The reticular region lies deep in the papillary region and is usually much thicker. It is composed of dense irregular connective tissue, and receives its name from the dense concentration of collagenous, elastic, and reticular fibers that weave throughout it. These protein fibers give the dermis its properties of strength, extensibility, and elasticity.
Tattoo ink is injected into the dermis. Stretch marks from pregnancy are also located in the dermis.
The hypodermis is not part of the skin, and lies below the dermis. Its purpose is to attach the skin to underlying bone and muscle as well as supplying it with blood vessels and nerves. It consists of loose connective tissue and elastin. The main cell types are fibroblasts, macrophages and adipocytes (the hypodermis contains 50% of body fat). Fat serves as padding and insulation for the body.
Microorganisms like Staphylococcus epidermidis colonize the skin surface. These microorganisms serve as ecoorgan. The density of skin flora depends on region of the skin. The disinfected skin surface gets recolonized from bacteria residing in the deeper areas of the hair follicle, gut and urogenital openings.
Related topics (in alphabetical order):
- Acid mantle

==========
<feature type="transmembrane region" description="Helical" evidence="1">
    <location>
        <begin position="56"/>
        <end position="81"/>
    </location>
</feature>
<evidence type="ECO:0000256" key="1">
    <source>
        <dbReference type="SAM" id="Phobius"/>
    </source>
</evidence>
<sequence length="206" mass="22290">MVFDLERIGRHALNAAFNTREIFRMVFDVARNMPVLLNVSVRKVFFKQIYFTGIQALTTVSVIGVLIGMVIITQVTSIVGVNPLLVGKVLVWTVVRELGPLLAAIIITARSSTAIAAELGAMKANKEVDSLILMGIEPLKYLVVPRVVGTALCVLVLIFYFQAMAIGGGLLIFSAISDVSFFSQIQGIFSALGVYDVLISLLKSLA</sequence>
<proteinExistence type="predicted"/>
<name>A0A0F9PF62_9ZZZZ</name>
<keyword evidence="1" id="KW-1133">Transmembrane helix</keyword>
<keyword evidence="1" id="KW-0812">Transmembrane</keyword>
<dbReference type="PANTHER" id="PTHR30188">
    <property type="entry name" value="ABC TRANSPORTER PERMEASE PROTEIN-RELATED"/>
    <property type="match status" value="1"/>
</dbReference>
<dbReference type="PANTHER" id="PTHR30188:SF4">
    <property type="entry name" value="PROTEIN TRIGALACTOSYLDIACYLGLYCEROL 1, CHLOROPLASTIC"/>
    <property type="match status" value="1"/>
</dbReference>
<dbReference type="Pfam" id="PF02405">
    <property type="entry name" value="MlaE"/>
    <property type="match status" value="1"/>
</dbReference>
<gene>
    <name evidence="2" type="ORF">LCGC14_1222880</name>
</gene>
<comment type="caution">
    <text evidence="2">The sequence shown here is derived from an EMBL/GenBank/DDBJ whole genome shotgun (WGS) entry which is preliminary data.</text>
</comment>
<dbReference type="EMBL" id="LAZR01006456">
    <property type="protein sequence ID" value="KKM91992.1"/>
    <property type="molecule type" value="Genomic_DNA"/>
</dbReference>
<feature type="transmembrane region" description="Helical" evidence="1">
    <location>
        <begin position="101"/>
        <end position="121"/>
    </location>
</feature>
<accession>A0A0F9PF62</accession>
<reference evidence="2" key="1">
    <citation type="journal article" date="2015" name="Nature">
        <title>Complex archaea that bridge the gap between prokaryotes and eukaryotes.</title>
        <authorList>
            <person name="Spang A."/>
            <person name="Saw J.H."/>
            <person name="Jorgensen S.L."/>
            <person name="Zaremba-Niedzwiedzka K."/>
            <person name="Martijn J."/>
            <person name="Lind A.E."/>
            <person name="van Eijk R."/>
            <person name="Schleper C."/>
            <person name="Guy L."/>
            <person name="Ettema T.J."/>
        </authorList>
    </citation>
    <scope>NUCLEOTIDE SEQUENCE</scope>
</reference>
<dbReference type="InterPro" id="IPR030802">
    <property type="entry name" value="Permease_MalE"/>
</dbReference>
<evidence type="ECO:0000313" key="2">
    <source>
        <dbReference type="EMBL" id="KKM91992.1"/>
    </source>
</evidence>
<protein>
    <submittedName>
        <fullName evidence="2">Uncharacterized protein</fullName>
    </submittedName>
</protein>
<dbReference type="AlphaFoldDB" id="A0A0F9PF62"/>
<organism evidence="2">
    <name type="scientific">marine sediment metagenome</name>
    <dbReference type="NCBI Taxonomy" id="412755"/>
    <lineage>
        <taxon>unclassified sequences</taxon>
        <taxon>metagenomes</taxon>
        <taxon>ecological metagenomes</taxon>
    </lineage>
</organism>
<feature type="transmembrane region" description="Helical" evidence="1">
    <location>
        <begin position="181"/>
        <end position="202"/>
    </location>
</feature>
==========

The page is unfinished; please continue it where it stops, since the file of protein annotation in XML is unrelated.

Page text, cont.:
- Callus - thick area of skin
- Cosmetic surgery
- Cutaneous structure development
- Diseases - list of skin diseases
- Dermatology - branch of medicine
- Fingerprint - skin on fingertips
- Hair - including hair follicles in skin
- Skin color
- Hyperpigmentation - about excess skin color
- Meissner's corpuscle
- Nails - fingernails or toenails
- Pacinian corpuscle
- Polyphenol antioxidant
- Sweat - description of perspiration
- Superficial fascia
- "Skin care" (analysis), Health-Cares.net, 2007, webpage: HCcare.
- "Why Me, Why Now?" SkinMed.co.uk, 2007, webpage: .
- Theodor Rosebury. Life on Man: Secker & Warburg, 1969 ISBN 0-670-42793-4
- Smith, Wilma and Burns, Catherine. (1999) "Managing the hair and skin of African American pediatric patients." Journal of Pediatric Health Care 13(2):72-8.